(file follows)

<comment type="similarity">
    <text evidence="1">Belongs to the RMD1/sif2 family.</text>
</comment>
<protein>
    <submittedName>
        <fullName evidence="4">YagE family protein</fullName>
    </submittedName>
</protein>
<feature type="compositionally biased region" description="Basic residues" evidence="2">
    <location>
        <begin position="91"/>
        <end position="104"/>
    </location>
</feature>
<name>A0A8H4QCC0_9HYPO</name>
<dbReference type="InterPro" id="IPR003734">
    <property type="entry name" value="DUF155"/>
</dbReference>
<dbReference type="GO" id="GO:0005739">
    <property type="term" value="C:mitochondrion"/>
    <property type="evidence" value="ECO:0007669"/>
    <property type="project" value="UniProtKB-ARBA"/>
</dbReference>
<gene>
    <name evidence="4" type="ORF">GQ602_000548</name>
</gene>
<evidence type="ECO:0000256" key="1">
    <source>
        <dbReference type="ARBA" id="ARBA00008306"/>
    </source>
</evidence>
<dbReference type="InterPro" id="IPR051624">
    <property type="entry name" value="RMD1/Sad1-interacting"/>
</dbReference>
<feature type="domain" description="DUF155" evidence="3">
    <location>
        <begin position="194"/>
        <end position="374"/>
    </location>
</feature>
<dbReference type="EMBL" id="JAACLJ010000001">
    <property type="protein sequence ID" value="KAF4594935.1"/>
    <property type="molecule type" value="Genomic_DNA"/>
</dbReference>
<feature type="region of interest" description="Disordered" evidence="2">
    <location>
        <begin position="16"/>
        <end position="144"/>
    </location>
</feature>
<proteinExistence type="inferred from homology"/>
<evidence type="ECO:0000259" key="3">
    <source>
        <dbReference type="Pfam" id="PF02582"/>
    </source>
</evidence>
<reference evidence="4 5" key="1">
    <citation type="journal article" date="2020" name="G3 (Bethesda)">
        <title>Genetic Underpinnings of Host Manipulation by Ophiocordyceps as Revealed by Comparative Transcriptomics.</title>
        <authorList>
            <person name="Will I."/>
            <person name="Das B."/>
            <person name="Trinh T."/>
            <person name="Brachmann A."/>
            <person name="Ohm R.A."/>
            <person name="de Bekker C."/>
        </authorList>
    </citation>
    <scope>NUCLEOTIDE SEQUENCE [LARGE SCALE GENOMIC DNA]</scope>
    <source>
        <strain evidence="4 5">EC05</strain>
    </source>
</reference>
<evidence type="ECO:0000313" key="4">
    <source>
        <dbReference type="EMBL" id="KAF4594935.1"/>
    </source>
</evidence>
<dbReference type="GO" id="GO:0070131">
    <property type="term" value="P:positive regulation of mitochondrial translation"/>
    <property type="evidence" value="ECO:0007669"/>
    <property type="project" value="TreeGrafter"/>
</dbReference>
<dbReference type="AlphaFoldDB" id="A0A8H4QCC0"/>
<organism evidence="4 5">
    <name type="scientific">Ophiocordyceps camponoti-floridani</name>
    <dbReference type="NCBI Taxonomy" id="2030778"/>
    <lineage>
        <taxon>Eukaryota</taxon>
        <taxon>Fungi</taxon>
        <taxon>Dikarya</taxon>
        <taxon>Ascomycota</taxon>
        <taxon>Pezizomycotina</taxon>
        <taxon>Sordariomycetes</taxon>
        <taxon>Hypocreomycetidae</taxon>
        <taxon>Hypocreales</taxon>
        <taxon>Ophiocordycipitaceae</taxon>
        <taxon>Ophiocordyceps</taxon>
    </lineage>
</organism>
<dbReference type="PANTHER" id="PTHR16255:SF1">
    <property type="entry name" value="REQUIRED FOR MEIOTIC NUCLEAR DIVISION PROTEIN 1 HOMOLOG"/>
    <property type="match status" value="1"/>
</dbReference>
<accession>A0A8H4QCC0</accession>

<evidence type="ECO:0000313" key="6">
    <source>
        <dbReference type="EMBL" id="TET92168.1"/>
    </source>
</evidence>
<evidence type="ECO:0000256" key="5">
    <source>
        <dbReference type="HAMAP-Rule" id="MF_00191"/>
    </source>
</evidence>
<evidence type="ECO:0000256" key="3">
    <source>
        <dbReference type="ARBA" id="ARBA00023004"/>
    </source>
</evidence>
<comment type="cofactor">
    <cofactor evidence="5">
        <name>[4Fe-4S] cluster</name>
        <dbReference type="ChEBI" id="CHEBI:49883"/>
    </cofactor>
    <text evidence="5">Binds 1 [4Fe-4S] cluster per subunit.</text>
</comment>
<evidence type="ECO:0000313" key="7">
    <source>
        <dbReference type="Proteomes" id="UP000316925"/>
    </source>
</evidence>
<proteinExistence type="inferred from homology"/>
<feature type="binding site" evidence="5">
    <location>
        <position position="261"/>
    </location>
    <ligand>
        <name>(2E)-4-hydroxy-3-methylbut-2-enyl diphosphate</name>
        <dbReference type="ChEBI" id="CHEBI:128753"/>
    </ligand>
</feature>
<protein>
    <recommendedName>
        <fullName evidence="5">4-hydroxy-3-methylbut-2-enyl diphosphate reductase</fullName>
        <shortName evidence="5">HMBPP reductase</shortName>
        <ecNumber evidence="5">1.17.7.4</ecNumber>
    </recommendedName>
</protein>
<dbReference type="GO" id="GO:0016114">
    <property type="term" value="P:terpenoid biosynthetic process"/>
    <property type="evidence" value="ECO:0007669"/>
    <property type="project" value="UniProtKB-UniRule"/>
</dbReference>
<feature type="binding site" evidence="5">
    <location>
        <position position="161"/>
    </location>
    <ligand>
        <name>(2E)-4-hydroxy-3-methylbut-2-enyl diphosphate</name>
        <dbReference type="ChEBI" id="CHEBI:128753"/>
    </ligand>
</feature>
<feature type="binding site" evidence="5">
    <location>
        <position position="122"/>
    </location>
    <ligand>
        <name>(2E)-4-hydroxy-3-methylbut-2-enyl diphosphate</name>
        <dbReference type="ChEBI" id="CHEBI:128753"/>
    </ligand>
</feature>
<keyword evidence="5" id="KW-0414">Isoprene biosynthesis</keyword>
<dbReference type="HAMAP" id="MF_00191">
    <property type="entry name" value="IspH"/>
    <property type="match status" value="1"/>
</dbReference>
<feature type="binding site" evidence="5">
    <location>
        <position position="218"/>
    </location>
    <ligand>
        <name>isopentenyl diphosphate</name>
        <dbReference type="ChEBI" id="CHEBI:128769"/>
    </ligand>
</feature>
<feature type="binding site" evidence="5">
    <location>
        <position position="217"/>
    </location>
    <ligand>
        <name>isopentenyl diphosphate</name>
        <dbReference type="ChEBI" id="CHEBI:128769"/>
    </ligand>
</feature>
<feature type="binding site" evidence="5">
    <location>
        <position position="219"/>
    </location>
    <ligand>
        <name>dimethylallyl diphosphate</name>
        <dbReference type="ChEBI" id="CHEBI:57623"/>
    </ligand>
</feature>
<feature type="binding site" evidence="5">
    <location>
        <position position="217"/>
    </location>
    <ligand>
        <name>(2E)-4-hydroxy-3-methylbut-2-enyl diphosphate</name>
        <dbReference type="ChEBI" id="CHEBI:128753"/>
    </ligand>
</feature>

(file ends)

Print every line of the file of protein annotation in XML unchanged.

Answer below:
<comment type="similarity">
    <text evidence="1">Belongs to the RMD1/sif2 family.</text>
</comment>
<protein>
    <submittedName>
        <fullName evidence="4">YagE family protein</fullName>
    </submittedName>
</protein>
<feature type="compositionally biased region" description="Basic residues" evidence="2">
    <location>
        <begin position="91"/>
        <end position="104"/>
    </location>
</feature>
<name>A0A8H4QCC0_9HYPO</name>
<dbReference type="InterPro" id="IPR003734">
    <property type="entry name" value="DUF155"/>
</dbReference>
<dbReference type="GO" id="GO:0005739">
    <property type="term" value="C:mitochondrion"/>
    <property type="evidence" value="ECO:0007669"/>
    <property type="project" value="UniProtKB-ARBA"/>
</dbReference>
<gene>
    <name evidence="4" type="ORF">GQ602_000548</name>
</gene>
<evidence type="ECO:0000256" key="1">
    <source>
        <dbReference type="ARBA" id="ARBA00008306"/>
    </source>
</evidence>
<dbReference type="InterPro" id="IPR051624">
    <property type="entry name" value="RMD1/Sad1-interacting"/>
</dbReference>
<feature type="domain" description="DUF155" evidence="3">
    <location>
        <begin position="194"/>
        <end position="374"/>
    </location>
</feature>
<dbReference type="EMBL" id="JAACLJ010000001">
    <property type="protein sequence ID" value="KAF4594935.1"/>
    <property type="molecule type" value="Genomic_DNA"/>
</dbReference>
<feature type="region of interest" description="Disordered" evidence="2">
    <location>
        <begin position="16"/>
        <end position="144"/>
    </location>
</feature>
<proteinExistence type="inferred from homology"/>
<evidence type="ECO:0000259" key="3">
    <source>
        <dbReference type="Pfam" id="PF02582"/>
    </source>
</evidence>
<reference evidence="4 5" key="1">
    <citation type="journal article" date="2020" name="G3 (Bethesda)">
        <title>Genetic Underpinnings of Host Manipulation by Ophiocordyceps as Revealed by Comparative Transcriptomics.</title>
        <authorList>
            <person name="Will I."/>
            <person name="Das B."/>
            <person name="Trinh T."/>
            <person name="Brachmann A."/>
            <person name="Ohm R.A."/>
            <person name="de Bekker C."/>
        </authorList>
    </citation>
    <scope>NUCLEOTIDE SEQUENCE [LARGE SCALE GENOMIC DNA]</scope>
    <source>
        <strain evidence="4 5">EC05</strain>
    </source>
</reference>
<evidence type="ECO:0000313" key="4">
    <source>
        <dbReference type="EMBL" id="KAF4594935.1"/>
    </source>
</evidence>
<dbReference type="GO" id="GO:0070131">
    <property type="term" value="P:positive regulation of mitochondrial translation"/>
    <property type="evidence" value="ECO:0007669"/>
    <property type="project" value="TreeGrafter"/>
</dbReference>
<dbReference type="AlphaFoldDB" id="A0A8H4QCC0"/>
<organism evidence="4 5">
    <name type="scientific">Ophiocordyceps camponoti-floridani</name>
    <dbReference type="NCBI Taxonomy" id="2030778"/>
    <lineage>
        <taxon>Eukaryota</taxon>
        <taxon>Fungi</taxon>
        <taxon>Dikarya</taxon>
        <taxon>Ascomycota</taxon>
        <taxon>Pezizomycotina</taxon>
        <taxon>Sordariomycetes</taxon>
        <taxon>Hypocreomycetidae</taxon>
        <taxon>Hypocreales</taxon>
        <taxon>Ophiocordycipitaceae</taxon>
        <taxon>Ophiocordyceps</taxon>
    </lineage>
</organism>
<dbReference type="PANTHER" id="PTHR16255:SF1">
    <property type="entry name" value="REQUIRED FOR MEIOTIC NUCLEAR DIVISION PROTEIN 1 HOMOLOG"/>
    <property type="match status" value="1"/>
</dbReference>
<accession>A0A8H4QCC0</accession>

<evidence type="ECO:0000313" key="6">
    <source>
        <dbReference type="EMBL" id="TET92168.1"/>
    </source>
</evidence>
<evidence type="ECO:0000256" key="5">
    <source>
        <dbReference type="HAMAP-Rule" id="MF_00191"/>
    </source>
</evidence>
<evidence type="ECO:0000256" key="3">
    <source>
        <dbReference type="ARBA" id="ARBA00023004"/>
    </source>
</evidence>
<comment type="cofactor">
    <cofactor evidence="5">
        <name>[4Fe-4S] cluster</name>
        <dbReference type="ChEBI" id="CHEBI:49883"/>
    </cofactor>
    <text evidence="5">Binds 1 [4Fe-4S] cluster per subunit.</text>
</comment>
<evidence type="ECO:0000313" key="7">
    <source>
        <dbReference type="Proteomes" id="UP000316925"/>
    </source>
</evidence>
<proteinExistence type="inferred from homology"/>
<feature type="binding site" evidence="5">
    <location>
        <position position="261"/>
    </location>
    <ligand>
        <name>(2E)-4-hydroxy-3-methylbut-2-enyl diphosphate</name>
        <dbReference type="ChEBI" id="CHEBI:128753"/>
    </ligand>
</feature>
<protein>
    <recommendedName>
        <fullName evidence="5">4-hydroxy-3-methylbut-2-enyl diphosphate reductase</fullName>
        <shortName evidence="5">HMBPP reductase</shortName>
        <ecNumber evidence="5">1.17.7.4</ecNumber>
    </recommendedName>
</protein>
<dbReference type="GO" id="GO:0016114">
    <property type="term" value="P:terpenoid biosynthetic process"/>
    <property type="evidence" value="ECO:0007669"/>
    <property type="project" value="UniProtKB-UniRule"/>
</dbReference>
<feature type="binding site" evidence="5">
    <location>
        <position position="161"/>
    </location>
    <ligand>
        <name>(2E)-4-hydroxy-3-methylbut-2-enyl diphosphate</name>
        <dbReference type="ChEBI" id="CHEBI:128753"/>
    </ligand>
</feature>
<feature type="binding site" evidence="5">
    <location>
        <position position="122"/>
    </location>
    <ligand>
        <name>(2E)-4-hydroxy-3-methylbut-2-enyl diphosphate</name>
        <dbReference type="ChEBI" id="CHEBI:128753"/>
    </ligand>
</feature>
<keyword evidence="5" id="KW-0414">Isoprene biosynthesis</keyword>
<dbReference type="HAMAP" id="MF_00191">
    <property type="entry name" value="IspH"/>
    <property type="match status" value="1"/>
</dbReference>
<feature type="binding site" evidence="5">
    <location>
        <position position="218"/>
    </location>
    <ligand>
        <name>isopentenyl diphosphate</name>
        <dbReference type="ChEBI" id="CHEBI:128769"/>
    </ligand>
</feature>
<feature type="binding site" evidence="5">
    <location>
        <position position="217"/>
    </location>
    <ligand>
        <name>isopentenyl diphosphate</name>
        <dbReference type="ChEBI" id="CHEBI:128769"/>
    </ligand>
</feature>
<feature type="binding site" evidence="5">
    <location>
        <position position="219"/>
    </location>
    <ligand>
        <name>dimethylallyl diphosphate</name>
        <dbReference type="ChEBI" id="CHEBI:57623"/>
    </ligand>
</feature>
<feature type="binding site" evidence="5">
    <location>
        <position position="217"/>
    </location>
    <ligand>
        <name>(2E)-4-hydroxy-3-methylbut-2-enyl diphosphate</name>
        <dbReference type="ChEBI" id="CHEBI:128753"/>
    </ligand>
</feature>